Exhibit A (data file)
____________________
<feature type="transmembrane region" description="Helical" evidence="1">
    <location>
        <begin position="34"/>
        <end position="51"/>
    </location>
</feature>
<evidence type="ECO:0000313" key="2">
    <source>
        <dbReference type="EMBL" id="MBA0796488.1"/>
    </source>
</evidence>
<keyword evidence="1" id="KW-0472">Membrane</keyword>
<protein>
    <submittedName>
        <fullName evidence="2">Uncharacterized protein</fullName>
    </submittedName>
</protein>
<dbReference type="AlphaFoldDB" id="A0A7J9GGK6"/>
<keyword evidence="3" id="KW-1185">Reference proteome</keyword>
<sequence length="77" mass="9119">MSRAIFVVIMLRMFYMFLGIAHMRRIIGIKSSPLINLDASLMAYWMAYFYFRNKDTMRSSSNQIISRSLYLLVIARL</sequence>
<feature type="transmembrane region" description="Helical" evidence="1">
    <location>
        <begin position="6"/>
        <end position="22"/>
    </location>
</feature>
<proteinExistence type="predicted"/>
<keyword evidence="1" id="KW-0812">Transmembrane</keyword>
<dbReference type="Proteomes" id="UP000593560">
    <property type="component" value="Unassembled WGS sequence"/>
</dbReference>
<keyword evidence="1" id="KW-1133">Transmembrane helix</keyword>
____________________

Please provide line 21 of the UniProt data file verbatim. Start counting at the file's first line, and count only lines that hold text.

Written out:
<feature type="transmembrane region" description="Helical" evidence="1">